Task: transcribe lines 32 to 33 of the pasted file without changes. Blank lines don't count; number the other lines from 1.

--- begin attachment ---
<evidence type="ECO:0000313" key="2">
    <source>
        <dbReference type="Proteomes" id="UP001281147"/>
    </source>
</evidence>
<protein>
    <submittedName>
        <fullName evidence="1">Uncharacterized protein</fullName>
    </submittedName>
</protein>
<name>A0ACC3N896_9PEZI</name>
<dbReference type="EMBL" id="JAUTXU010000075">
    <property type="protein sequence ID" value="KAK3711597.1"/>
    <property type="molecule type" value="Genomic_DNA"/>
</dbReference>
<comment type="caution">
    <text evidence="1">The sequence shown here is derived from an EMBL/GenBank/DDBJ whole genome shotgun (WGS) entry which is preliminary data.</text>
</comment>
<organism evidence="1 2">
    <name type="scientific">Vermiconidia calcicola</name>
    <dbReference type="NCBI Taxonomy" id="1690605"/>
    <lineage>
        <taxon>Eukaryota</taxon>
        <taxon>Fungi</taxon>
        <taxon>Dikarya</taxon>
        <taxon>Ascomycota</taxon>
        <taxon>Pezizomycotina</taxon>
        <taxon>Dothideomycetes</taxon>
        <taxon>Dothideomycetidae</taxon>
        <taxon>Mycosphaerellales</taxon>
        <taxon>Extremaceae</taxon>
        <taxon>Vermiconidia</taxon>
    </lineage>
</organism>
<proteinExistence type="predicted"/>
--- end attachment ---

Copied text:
        <taxon>Vermiconidia</taxon>
    </lineage>